Peru Amazon family adventure with teenagers
Let the Amazon rainforest, rivers and lakes enthral and educate your family, with activities ranging from river paddleboarding to flying an eco drone.
River boat journey on Tambopata River Wildlife forays in the Amazon rainforest Expert lectures on forest ecology Local community visits Mountain biking in the rainforest River and lake activities Comfortable nature reserve eco-lodge Optional trip durations
US $925 excluding flights
5 days available, USD 1229 Discounts for under 12s in triple/quadruple rooms, please ask.
Description of Peru Amazon family adventure with teenagers
This trip can be tailor made throughout the year to suit your requirements
This vacation is suitable for grandparents, parents and children.
We can cater for vegetarian and vegan diets.
1 Reviews of Peru Amazon family adventure with teenagers
5 out of 5 stars
Reviewed on 24 Apr 2019 by Kathy Atherton
1. What was the most memorable or exciting part of your vacation?
Camping at over 4000m on a hillside surrounded by grazing alpacas. Magical.
2. What tips would you give other travelers booking this vacation?
Do it ! The kit list can look daunting but pack what is recommended as there are huge changes in conditions between the high Andes and the Amazon - no smart
clothes needed for either!
3. Did you feel that your vacation benefited local people, reduced environmental impacts or supported conservation?
Yes. We made numerous contacts with local people in villages during the trek and it was clear that our guides and cooks were local and the trek was providing
a living, and also bringing us into contact with local people selling food and handicrafts so our money was going directly to them.
4. Finally, how would you rate your vacation overall?
Really memorable. So many different experiences - mountain biking, rafting, ruins, trekking, wildlife spotting. Quite amazing how much we did in two weeks.
And we were really well looked after by friendly, knowledgeable and competent guides throughout.
As the pioneers of responsible tourism, we've screened this (and every) vacation so that you can travel knowing it will help support the places and people that you visit, and the planet. Read how below.
PlanetThe Lodge is located in a 200-hectare private reserve within the buffer zone of the Tambopata National Reserve. It works in partnership with local families, who sustainably harvest Brazil nuts from the surrounding rainforest, to ensure that they share in the benefits of ecotourism.
This Amazon lodge connects guests to the vast and remote wilderness of the Tambopata Candamo National Reserve without sacrificing comfort or accessibility. Guest revenues in rainforest conservation and sustainable development of the lodge and the rainforest.
Rooms have three walls and common areas have none. This means you are always in close contact with primary tropical rainforest. The lodge is a 'natural construction' – an airy lodge built from traditional materials such as wood, palm fronds and clay.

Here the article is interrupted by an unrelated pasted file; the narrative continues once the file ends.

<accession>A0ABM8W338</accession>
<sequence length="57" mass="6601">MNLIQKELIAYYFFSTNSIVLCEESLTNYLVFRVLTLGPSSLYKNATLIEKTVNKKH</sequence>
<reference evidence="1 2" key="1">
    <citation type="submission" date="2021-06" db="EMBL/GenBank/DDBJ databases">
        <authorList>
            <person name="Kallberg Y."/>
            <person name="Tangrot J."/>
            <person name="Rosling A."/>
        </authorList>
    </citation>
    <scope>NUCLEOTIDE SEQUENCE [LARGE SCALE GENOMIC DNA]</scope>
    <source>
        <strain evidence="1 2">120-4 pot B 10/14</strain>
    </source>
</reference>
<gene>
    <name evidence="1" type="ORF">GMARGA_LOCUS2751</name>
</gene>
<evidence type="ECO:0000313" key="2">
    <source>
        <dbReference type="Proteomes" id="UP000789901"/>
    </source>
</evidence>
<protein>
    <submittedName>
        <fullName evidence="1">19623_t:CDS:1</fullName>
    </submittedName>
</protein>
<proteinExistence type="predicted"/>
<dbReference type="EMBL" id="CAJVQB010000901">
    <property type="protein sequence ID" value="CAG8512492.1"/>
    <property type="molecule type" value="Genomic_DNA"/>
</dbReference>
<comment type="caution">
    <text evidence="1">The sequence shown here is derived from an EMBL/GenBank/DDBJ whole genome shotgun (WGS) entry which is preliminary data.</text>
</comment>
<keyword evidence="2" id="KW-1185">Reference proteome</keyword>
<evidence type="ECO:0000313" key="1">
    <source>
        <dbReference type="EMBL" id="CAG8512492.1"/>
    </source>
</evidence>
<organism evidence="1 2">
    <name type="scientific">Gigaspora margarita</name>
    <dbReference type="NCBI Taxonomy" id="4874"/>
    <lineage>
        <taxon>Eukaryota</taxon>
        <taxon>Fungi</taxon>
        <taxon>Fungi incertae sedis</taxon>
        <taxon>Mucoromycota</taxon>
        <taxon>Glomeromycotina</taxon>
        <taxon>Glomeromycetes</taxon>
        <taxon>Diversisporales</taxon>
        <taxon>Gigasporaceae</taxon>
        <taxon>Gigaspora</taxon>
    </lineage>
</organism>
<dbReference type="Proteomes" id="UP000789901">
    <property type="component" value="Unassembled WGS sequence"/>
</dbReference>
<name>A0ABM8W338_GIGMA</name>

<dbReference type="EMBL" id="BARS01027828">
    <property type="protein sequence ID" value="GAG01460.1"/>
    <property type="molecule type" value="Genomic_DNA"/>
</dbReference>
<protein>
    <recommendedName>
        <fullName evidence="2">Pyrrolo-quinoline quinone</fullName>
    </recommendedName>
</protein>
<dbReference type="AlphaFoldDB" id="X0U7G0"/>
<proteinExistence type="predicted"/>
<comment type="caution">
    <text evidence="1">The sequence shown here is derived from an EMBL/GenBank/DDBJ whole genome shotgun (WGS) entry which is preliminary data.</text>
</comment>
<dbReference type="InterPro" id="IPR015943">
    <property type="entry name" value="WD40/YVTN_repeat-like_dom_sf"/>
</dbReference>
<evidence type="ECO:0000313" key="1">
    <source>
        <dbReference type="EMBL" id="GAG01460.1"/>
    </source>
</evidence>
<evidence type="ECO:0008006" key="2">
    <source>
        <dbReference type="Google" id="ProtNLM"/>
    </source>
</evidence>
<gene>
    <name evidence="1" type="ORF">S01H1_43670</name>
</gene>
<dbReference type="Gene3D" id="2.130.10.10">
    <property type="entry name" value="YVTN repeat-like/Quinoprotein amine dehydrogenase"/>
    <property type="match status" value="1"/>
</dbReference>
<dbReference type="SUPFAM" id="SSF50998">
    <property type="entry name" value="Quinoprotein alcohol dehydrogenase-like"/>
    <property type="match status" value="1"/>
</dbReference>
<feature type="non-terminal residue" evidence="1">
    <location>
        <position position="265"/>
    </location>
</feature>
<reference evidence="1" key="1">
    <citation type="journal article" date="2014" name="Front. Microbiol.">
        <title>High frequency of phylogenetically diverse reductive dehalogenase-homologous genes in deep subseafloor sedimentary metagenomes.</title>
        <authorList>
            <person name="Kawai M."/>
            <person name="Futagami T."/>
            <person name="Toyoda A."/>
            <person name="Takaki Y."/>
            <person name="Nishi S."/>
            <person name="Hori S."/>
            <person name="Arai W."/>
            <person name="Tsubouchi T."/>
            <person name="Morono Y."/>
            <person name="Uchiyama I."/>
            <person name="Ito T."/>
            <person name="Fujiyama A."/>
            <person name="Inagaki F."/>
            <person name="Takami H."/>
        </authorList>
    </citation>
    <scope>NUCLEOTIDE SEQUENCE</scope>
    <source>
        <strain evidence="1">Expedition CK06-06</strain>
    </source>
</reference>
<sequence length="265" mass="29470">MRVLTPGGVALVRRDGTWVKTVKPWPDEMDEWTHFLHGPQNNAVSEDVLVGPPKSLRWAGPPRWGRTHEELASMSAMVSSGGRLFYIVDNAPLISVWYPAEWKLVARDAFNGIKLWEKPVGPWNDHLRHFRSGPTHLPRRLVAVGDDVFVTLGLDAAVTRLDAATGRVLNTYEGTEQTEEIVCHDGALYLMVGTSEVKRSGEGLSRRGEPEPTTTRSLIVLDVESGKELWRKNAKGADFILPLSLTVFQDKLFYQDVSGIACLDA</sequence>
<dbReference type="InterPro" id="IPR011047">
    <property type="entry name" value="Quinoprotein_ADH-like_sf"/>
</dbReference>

The Tambopata National Reserve is a 275,000 hectare conservation unit created by the Peruvian government in 1990 to protect the watersheds of the Tambopata and Candamo rivers (formerly known as the Tambopata-Candamo Reserved Zone). It is adjacent to the huge 1 million hectare Bahuaja Sonene National Park. Both conservation units protect some of the last untouched lowland and premontane tropical humid forests in the Amazon.
This Connecticut-sized area of pristine forest contains:
600 bird species
32 parrot species (10% of the world’s total)
200 mammal species
1200 butterfly species
90 species of amphibians
over 10,000 species of vascular plants.
PeopleThe lodge is owned by the Ese’eja Native Community of Infierno. One hundred seventy native and ribereño families work and profit from their lodge.
We work in partnership with a local Brazil nut farm to sustainably manage the forests we share.
Less than 5000 people inhabit the Tambopata National Reserve’s “area of influence” to the north. They make a living of slash and burn agriculture, small scale gold mining, timber extraction, and hunting and fishing. One thousand Ese’ejas live in four titled communities within this area of influence.
The undergoing pavement of the Interoceanic highway, joining Brazil’s north Atlantic coast with Peru’s Pacific Coast and access to the Asian markets presents the principal threat over the mid term to this region’s incomparable wilderness.
Both the Tambopata National Reserve and the Bahuaja-Sonene National Park form part of the titanic 30 million hectare Vilcabamba-Amboro Conservation Corridor. The corridor is formed by 16 protected areas ranging from the Vilcabamba mountain range west of Cusco to the Amboro National Park in central Bolivia, and include Manu National Park, the Machu Picchu Historical Sanctuary and the Madidi National Park, among others. In addition, this corridor protects over 40 ethnic groups. Its objective is to spur the region’s development through participatory planning for the strengthening of local organizations, sustainable small businesses and agroforestry in order to minimize the loss of biodiversity.
We work to help to protect this region, and by visiting the lodge, you are helping eco-tourism to provide a sustainable income for the people who live in the forests, as well as the animals and plants.